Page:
contrary to the plain words of the statue on which no two opinions are possible. On facts, this case is distinguishable from the facts of Reliance Petroproducts Pvt. Ltd. (supra). Therefore, assessee’s reliance on the Hon'ble Supreme Court decision in the case of Reliance Petroproducts Pvt. Limited – 322 ITR 158 is not of any help. By making false claims in the form of depreciation, an attempt has been made to reduce the taxable income and such action on the part of the assessee amounts to the furnishing inaccurate particulars of income. Therefore, CIT (A) was not justified in deleting the penalty u/s 271(1)(c) of the Income-tax Act, 1961. The audited accounts for the relevant financial period and the balance sheet and Schedule III in the fixed assets show that the leasehold land at the beginning of the year was
Rs.1,66,56,000/- and net block at the end of the year on 31.03.2007 was nil. Similarly, the WDV of the building at the end of the year was also nil. The WDV for plant and machinery at the beginning of the year was Rs.7,53,82,000/- and at the end of the year, the net block was only Rs.13,11,000/-. These facts clearly show that the assessee has sold majority of the plant and machinery and whole of building and land. These facts also show that there was no intention of the assessee to continue or restart the same business of manufacturing. The ld. DR submitted that the facts of the case are completely at variance from the facts of the case laws relied upon by the CIT (A). There was no arguable, controversial or debatable issue was involved. There was no legal contention involved in claiming the false depreciation. Therefore, the CIT (A) was not justified in deleting the penalty by holding that the issue was debatable on account of varying legal interpretation and the particulars have been disclosed by the assessee. The ld. DR pleaded to set aside the order of the CIT (A) and restore the order of the Assessing Officer.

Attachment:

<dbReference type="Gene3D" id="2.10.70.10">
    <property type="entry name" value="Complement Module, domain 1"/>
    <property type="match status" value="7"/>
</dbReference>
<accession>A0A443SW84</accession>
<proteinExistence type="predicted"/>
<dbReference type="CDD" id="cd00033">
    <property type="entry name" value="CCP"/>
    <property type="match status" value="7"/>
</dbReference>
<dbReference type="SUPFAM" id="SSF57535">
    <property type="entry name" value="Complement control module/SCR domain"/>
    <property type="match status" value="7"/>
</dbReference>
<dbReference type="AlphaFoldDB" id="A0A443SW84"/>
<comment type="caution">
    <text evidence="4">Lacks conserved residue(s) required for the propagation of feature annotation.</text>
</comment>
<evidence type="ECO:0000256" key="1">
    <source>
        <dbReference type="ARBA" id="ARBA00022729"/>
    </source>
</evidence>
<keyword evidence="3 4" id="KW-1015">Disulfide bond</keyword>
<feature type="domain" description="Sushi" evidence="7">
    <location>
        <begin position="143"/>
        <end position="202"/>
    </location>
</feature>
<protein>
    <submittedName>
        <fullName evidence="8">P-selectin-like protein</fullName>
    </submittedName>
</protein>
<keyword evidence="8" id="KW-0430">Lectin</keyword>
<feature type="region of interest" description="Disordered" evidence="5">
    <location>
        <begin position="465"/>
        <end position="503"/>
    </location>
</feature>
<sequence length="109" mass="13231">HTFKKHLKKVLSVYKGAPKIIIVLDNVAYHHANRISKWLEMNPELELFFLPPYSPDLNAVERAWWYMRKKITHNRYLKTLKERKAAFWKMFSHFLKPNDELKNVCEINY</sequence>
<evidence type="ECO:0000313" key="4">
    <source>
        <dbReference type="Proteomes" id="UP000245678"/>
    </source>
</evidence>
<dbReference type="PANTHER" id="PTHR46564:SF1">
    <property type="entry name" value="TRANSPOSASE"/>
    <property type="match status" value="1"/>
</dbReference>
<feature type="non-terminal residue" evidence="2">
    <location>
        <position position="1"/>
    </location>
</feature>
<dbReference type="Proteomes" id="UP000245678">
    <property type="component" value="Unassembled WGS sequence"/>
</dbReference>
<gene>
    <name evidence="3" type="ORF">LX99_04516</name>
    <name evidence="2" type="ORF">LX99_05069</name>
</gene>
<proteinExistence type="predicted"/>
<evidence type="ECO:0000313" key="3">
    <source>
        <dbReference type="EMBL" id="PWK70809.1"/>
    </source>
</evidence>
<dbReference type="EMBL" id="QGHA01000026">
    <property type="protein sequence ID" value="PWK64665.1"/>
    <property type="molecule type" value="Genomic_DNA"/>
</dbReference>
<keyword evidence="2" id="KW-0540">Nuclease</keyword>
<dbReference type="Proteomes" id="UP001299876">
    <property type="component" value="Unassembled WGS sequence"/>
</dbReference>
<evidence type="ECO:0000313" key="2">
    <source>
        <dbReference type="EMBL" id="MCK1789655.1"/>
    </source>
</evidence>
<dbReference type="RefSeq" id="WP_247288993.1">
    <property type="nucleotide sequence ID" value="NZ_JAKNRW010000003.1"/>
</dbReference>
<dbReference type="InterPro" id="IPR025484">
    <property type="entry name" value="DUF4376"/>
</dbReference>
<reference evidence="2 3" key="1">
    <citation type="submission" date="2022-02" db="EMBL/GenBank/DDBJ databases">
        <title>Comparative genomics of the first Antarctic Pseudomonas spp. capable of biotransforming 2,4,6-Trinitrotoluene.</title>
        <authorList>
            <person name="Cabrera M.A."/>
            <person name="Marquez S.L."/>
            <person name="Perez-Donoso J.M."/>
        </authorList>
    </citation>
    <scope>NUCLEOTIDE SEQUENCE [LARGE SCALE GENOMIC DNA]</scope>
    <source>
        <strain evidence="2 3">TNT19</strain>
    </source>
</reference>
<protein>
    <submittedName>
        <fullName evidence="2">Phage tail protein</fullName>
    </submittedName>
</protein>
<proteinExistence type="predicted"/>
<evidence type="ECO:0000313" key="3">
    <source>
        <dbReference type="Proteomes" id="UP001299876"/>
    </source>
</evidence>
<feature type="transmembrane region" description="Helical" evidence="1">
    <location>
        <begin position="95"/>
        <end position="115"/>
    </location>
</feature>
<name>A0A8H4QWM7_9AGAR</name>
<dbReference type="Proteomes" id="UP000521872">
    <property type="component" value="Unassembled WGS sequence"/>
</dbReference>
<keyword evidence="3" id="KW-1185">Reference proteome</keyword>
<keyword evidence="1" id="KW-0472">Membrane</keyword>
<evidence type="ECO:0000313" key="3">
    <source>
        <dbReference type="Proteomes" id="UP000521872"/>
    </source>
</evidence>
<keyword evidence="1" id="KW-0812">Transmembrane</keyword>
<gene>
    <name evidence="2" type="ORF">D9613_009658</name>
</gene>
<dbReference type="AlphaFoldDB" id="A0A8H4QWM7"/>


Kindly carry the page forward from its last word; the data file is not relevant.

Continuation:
7. On the other hand, the ld. AR submitted as under:-
The assessee was a private limited company. It was engaged in the form of manufacturing, trading and otherwise deal in food, meat, eggs, poultry, vegetables, canned and tinned processed foods and foodstuffs and consumable provision of every description for human or animal consumption.